Toy, pull-along crocodile, timber, home-made by Janet Denne (nee Windeyer) at "Kinross", Raymond Terrace, New South Wales, Australia, 1947
This child's toy pull-along crocodile is an excellent example of a home-made toy. It was made in 1947 by a 13-year-old New South Wales school girl, Janet Denne (nee Windeyer), for her little brother. It is largely made of 17 wooden cotton reels threaded with cotton cord from a World War II camouflage net and a carved timber head.
The toy is both naive and charming in its appearance and has the look of a much loved and sturdy home-made toy. The components which made up its construction point to an earlier age of "making-do" and busy industry. The cotton reels indicate a household where much sewing was undertaken. The cotton cord was left over from when her father made camouflage nets in his spare time during the Second World War. He was running a farm, "Kinross", at Raymond Terrace, New South Wales, and the nets were made by many Australian civilians to place over artillery and aircraft.
After the war there were few toys available in Australia from overseas due to shipping restrictions. At the same time there was considerable growth in the cottage-industry style manufacture of timber toys here. Carpentry and hobby books also provided plans for handy fathers and grandfathers to make toys for their children and grandchildren. This toy is unusual as it was made by a young girl for her brother. It illustrates the girl's imagination, creativity and design as well as some expertise in timber work. Its retention by the girl who made it over 60 years ago with its consequent provenance is also of significance.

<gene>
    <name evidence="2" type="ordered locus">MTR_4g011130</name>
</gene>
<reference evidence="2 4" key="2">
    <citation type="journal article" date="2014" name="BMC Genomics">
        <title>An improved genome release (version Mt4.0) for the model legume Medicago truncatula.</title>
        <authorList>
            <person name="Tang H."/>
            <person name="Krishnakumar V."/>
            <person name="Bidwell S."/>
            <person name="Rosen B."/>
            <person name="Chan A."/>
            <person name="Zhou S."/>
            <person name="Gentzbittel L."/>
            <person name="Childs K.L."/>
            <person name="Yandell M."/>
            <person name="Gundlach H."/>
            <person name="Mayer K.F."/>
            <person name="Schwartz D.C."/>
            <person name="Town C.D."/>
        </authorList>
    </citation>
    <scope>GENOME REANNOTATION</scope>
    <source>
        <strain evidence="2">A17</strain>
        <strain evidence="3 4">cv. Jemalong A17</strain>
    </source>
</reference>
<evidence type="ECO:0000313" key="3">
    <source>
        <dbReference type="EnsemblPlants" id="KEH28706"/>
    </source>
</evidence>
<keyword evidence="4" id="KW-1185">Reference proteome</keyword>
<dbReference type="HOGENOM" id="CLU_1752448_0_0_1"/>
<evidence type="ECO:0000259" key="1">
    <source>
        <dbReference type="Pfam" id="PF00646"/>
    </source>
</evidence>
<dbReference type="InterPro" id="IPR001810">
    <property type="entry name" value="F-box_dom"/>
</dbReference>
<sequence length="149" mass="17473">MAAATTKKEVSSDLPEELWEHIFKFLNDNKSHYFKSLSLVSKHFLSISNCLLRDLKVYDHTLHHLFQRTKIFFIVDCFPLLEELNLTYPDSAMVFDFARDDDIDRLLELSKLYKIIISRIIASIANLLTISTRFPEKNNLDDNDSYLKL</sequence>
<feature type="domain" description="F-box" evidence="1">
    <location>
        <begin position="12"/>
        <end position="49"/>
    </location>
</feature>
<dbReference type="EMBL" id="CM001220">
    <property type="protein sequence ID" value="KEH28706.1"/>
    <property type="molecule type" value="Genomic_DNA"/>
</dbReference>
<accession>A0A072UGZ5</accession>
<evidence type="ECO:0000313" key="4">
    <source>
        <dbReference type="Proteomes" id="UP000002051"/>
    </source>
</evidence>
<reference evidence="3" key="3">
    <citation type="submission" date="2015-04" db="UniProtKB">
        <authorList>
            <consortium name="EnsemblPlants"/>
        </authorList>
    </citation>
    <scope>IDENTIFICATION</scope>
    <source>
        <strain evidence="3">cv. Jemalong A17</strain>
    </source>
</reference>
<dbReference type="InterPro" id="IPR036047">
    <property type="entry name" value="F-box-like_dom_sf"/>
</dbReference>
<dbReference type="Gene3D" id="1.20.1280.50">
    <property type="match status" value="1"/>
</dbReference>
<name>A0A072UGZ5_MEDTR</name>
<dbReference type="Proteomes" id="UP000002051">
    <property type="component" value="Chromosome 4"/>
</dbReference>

Curator, Transport & Toys
Information provided by Janet Denne (Windeyer), 2011.
This toy crocodile was home made in 1947 by Janet Denne (nee Windeyer) as a 13-year-old for her little brother. It was made while living at "Kinross", Raymond Terrace, New South Wales. Janet was very good with her hands and always making things using the available materials at hand.
The toy crocodile was made by Janet Denne for her 2-year-old brother, Peter, born in 1945. It was a popular toy used by a couple of generations of children down the years.
This toy is one of a small group of toys used in her childhood and donated to the Museum by Janet Denne (nee Windeyer) in 2012.